Three fashion entrepreneurs share how to pave the way for change within the industry
The fashion industry is currently undergoing a huge transformation. We speak to three fashion entrepreneurs who share their innovative ways of taking on the industry, leading the way of change forward.
27 Sep 2023

Transformation stands at the helm of the fashion industry, and new ground is broken every day. Whether it is innovating embroidery and saving 97% water in the process, fostering communities by swapping clothes with one another or developing a platform where leftover textiles can gain new life with new producers, there’s a strong conviction amongst the industry players to reconstruct it from within.

We talk to three leading entrepreneurs, who have taken it upon themselves to change the status quo of the industry, and doing so with unique and inventive solutions.

With an intent to facilitate engagement towards circularity and community, Lin Kowalska founded Popswap. The app reaches beyond being just a tool for swapping and borrowing clothes.

— It’s a lifestyle enhancer that nurtures community and a sustainable mindset within the fashion world, Kowalska describes.

Lin Kowalska.

Being an industry veteran, Marie Jonsson became well acquainted with the problems of large stocks of completely unused fabrics; left once brands were done with their collections. She also knew what she could do to combat this, and that was the birth of Rekotex. The platform carries unused fabric resources that can be mediated between brands and producers within the fashion and textile industry.

— It’s a circular venture where all players involved are winners, but above all the environment, says Jonsson.

Joakim Staberg, the founder and inventor behind Coloreel, explains how the company came to be.

— One thing that really grabbed my attention when I dug deep into the processes of textile production was how time-consuming it was to handle one fundamental component of embroidery: thread and the thread reels. This set off the spark for the Coloreel. Its patented technology allows us to dye embroidery thread on the spot, using 97% less water.

Transforming the state of the fashion industry is a multi-faceted project, and calls for work from multiple angles. One such angle is the one of innovative social strategies that work to reshape the view of clothes and fabrics that are already made. Lin Kowalska explains how Popswap works to communicate its intentions of a sustainable and connected industry.

— It’s about delivering a comprehensive logistical solution that ensures effortless tracking and helping our users find more trusted friends and connections to swap and borrow with. That is in line with our fundamental goal of evolving the swapping and borrowing culture even further.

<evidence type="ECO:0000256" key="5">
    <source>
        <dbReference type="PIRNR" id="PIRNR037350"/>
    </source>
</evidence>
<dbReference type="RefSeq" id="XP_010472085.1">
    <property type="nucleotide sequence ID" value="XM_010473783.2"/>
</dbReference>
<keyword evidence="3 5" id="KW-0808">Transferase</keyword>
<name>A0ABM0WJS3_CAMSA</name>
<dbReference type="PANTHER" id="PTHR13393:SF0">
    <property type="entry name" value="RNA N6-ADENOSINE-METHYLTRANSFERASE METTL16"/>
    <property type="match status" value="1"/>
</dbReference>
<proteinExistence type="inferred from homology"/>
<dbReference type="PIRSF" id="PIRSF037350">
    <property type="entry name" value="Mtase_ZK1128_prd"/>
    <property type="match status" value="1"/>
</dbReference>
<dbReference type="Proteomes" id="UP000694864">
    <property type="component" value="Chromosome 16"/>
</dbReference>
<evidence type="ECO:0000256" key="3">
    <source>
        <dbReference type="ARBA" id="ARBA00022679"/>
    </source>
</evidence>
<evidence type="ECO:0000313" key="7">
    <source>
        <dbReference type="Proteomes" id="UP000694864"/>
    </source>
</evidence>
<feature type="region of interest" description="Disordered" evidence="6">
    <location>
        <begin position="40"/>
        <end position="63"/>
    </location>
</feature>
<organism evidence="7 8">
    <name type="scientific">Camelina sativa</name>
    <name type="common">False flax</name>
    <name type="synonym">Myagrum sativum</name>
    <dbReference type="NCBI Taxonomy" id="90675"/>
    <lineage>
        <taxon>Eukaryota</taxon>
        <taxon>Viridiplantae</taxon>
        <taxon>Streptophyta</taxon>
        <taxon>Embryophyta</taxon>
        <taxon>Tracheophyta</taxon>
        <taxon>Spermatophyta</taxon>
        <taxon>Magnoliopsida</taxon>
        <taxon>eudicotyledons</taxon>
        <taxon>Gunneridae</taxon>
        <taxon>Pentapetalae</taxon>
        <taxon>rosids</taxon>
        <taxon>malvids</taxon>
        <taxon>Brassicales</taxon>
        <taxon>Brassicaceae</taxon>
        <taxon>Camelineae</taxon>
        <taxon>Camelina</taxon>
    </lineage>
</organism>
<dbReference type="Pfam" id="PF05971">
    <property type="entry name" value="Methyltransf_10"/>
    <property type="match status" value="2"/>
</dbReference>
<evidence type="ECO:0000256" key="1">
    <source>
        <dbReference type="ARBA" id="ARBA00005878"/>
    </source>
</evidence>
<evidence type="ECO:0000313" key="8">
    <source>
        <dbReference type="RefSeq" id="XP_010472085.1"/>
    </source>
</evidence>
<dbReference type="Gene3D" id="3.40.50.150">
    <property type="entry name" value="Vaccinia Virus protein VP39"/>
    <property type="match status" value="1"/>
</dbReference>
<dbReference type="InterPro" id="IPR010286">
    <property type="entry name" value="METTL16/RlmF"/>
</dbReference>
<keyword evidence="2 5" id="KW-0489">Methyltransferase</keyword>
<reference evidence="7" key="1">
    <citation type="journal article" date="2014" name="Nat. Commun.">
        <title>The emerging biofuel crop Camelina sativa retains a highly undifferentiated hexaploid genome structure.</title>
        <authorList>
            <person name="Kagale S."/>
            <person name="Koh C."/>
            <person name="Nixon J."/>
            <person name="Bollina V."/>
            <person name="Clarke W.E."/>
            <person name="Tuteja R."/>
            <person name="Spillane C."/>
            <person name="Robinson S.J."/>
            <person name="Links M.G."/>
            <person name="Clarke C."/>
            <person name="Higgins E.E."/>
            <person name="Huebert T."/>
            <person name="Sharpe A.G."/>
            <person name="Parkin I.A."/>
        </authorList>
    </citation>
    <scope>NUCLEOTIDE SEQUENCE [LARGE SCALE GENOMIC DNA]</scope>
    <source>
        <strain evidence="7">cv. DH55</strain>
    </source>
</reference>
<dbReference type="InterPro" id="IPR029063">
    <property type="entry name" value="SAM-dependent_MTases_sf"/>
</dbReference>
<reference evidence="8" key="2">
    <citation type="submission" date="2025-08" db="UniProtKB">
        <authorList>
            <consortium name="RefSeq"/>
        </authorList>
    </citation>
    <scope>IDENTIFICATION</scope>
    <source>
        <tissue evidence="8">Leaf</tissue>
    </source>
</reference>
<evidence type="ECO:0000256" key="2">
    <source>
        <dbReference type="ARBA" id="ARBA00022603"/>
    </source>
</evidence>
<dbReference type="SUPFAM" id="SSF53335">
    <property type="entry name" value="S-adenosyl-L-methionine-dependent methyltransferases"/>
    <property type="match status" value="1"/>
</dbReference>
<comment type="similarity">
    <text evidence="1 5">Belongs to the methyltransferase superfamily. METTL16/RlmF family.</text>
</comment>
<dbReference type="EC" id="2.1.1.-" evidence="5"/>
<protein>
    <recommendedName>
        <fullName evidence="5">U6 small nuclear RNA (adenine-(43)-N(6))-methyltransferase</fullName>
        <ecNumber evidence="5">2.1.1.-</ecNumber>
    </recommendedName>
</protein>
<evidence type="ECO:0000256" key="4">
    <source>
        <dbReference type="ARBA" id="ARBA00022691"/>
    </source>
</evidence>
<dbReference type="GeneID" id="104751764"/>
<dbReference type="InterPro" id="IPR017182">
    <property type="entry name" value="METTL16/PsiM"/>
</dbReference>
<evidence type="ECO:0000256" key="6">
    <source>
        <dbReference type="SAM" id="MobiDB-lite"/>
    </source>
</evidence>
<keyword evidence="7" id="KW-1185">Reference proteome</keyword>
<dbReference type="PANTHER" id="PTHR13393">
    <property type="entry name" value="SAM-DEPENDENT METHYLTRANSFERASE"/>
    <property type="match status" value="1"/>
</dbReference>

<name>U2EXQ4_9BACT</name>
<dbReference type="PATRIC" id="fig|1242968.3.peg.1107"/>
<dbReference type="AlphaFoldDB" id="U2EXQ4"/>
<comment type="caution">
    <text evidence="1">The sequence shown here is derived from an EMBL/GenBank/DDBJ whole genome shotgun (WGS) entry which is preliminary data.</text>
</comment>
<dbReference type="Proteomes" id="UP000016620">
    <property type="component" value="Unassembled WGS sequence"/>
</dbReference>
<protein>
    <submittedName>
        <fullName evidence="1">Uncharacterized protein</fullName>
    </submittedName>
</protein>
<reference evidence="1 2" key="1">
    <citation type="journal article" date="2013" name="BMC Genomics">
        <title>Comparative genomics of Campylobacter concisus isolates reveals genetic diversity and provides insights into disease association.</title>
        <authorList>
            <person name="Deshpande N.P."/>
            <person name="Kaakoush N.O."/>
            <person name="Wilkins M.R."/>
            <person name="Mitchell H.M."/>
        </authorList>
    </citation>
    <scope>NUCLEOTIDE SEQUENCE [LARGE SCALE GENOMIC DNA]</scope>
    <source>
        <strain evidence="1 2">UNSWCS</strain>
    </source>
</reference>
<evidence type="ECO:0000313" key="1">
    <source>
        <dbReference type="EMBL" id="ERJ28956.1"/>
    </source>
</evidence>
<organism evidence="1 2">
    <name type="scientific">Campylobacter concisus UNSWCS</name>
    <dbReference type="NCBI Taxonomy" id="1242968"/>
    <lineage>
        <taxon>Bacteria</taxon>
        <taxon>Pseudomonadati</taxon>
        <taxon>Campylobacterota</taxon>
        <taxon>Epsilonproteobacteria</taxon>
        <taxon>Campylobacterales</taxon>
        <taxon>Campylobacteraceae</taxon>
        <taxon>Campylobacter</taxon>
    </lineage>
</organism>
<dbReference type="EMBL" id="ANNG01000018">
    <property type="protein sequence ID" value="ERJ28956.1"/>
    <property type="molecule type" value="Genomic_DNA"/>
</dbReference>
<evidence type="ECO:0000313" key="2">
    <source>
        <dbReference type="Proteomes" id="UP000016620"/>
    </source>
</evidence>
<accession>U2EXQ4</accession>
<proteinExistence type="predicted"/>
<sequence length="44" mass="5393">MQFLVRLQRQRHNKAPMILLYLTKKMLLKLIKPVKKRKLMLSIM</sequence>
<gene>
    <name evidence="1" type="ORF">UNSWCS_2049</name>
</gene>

Likewise, Marie Jonsson of Rekotex worked to raise awareness of the issue of leftover fabrics and then proceeded to establish Rekotex, which aims to foster a circular mindset among brands.

According to Joakim Staberg, what characterises Coloreel’s approach to change, is its innovations of direct thread-dyeing, which effectively minimises wastewater and water pollution as well as continuous, close collaboration with industry partners.

— For every Coloreel unit we deploy in production, we’re not just revolutionizing the process; we’re conserving water resources and reducing thread wastage, Staberg explains.

Marie Jonsson.

From what parts of the industry would you like to see more action taken to drive change going forward?

— There’s a significant need for more action within politics, says Lin Kowalska. We’ve witnessed encouraging steps, like the EU’s sustainability-focused legislation, and I’m particularly interested in advocating for more comprehensive measures. For instance, upcoming regulations mandating waste sorting by 2025 reflect a vital shift towards a more responsible approach.

Marie Jonsson pushes on the need for an even more conscious approach throughout the entire purchasing process to be more present.

— The issue of leftover materials has to be primarily targeted at its roots, where material purchases must be methodically thought out, with an active aim to minimise excess production. But when there are still leftover fabrics, we can make sure that they get new life with other actors in the industry.

Joakim Staberg stresses the impact that the textile industry has on our world’s water supplies.

— 20% of the world’s water pollution is a result of the textile industry, it’s high time we change that.

Joakim Staberg.

What other observations have you made?

— The fashion industry is at a crucial turning point Lin Kowalska, founder of Popswap, states. With a generation of conscious consumers advocating for sustainability and ethical practices, the industry is compelled to evolve. The future holds great promise as more visionaries come together to create meaningful and lasting impact.

— The importance of cooperation within all parts of the value chain. Established actors need to see the value of working with entrepreneurs to create innovative solutions. together, highlights Marie Jonsson, Rekotex.

— From our perspective, it’s evident that the clothing industry is undergoing a significant transformation, with a noticeable shift towards smaller-batch production. This approach involves finalising products and customising designs once an order is placed. This trend is indicative of the industry’s growing emphasis on flexibility, personalization, and sustainability, says Coloreel creator Johan Staberg.

To get more stories like this, sign up for our newsletter here

* indicates required